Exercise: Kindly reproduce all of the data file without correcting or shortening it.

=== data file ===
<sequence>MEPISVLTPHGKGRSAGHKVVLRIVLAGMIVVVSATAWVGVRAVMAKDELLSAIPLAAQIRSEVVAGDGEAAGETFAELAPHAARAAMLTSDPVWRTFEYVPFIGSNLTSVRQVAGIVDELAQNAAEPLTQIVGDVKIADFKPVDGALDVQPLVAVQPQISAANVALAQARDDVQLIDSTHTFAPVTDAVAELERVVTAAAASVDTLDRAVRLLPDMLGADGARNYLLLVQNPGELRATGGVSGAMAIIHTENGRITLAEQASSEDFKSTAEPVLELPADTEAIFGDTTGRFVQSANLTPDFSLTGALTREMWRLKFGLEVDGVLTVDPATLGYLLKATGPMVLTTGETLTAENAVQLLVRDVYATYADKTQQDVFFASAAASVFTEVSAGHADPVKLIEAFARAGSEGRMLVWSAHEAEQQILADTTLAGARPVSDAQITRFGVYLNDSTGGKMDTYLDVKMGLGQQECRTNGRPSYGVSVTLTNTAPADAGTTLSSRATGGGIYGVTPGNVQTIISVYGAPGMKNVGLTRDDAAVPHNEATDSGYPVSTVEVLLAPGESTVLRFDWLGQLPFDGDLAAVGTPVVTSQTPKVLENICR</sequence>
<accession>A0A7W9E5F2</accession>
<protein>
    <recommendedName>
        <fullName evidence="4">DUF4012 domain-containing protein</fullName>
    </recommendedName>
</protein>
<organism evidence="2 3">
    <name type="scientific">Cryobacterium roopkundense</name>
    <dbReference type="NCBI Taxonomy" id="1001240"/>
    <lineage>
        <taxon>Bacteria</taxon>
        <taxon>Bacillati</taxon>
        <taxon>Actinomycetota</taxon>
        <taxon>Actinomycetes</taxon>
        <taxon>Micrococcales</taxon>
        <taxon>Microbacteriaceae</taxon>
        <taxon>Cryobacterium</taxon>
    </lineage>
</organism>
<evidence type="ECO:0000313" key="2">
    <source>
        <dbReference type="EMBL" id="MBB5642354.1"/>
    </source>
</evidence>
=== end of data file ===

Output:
<sequence>MEPISVLTPHGKGRSAGHKVVLRIVLAGMIVVVSATAWVGVRAVMAKDELLSAIPLAAQIRSEVVAGDGEAAGETFAELAPHAARAAMLTSDPVWRTFEYVPFIGSNLTSVRQVAGIVDELAQNAAEPLTQIVGDVKIADFKPVDGALDVQPLVAVQPQISAANVALAQARDDVQLIDSTHTFAPVTDAVAELERVVTAAAASVDTLDRAVRLLPDMLGADGARNYLLLVQNPGELRATGGVSGAMAIIHTENGRITLAEQASSEDFKSTAEPVLELPADTEAIFGDTTGRFVQSANLTPDFSLTGALTREMWRLKFGLEVDGVLTVDPATLGYLLKATGPMVLTTGETLTAENAVQLLVRDVYATYADKTQQDVFFASAAASVFTEVSAGHADPVKLIEAFARAGSEGRMLVWSAHEAEQQILADTTLAGARPVSDAQITRFGVYLNDSTGGKMDTYLDVKMGLGQQECRTNGRPSYGVSVTLTNTAPADAGTTLSSRATGGGIYGVTPGNVQTIISVYGAPGMKNVGLTRDDAAVPHNEATDSGYPVSTVEVLLAPGESTVLRFDWLGQLPFDGDLAAVGTPVVTSQTPKVLENICR</sequence>
<accession>A0A7W9E5F2</accession>
<protein>
    <recommendedName>
        <fullName evidence="4">DUF4012 domain-containing protein</fullName>
    </recommendedName>
</protein>
<organism evidence="2 3">
    <name type="scientific">Cryobacterium roopkundense</name>
    <dbReference type="NCBI Taxonomy" id="1001240"/>
    <lineage>
        <taxon>Bacteria</taxon>
        <taxon>Bacillati</taxon>
        <taxon>Actinomycetota</taxon>
        <taxon>Actinomycetes</taxon>
        <taxon>Micrococcales</taxon>
        <taxon>Microbacteriaceae</taxon>
        <taxon>Cryobacterium</taxon>
    </lineage>
</organism>
<evidence type="ECO:0000313" key="2">
    <source>
        <dbReference type="EMBL" id="MBB5642354.1"/>
    </source>
</evidence>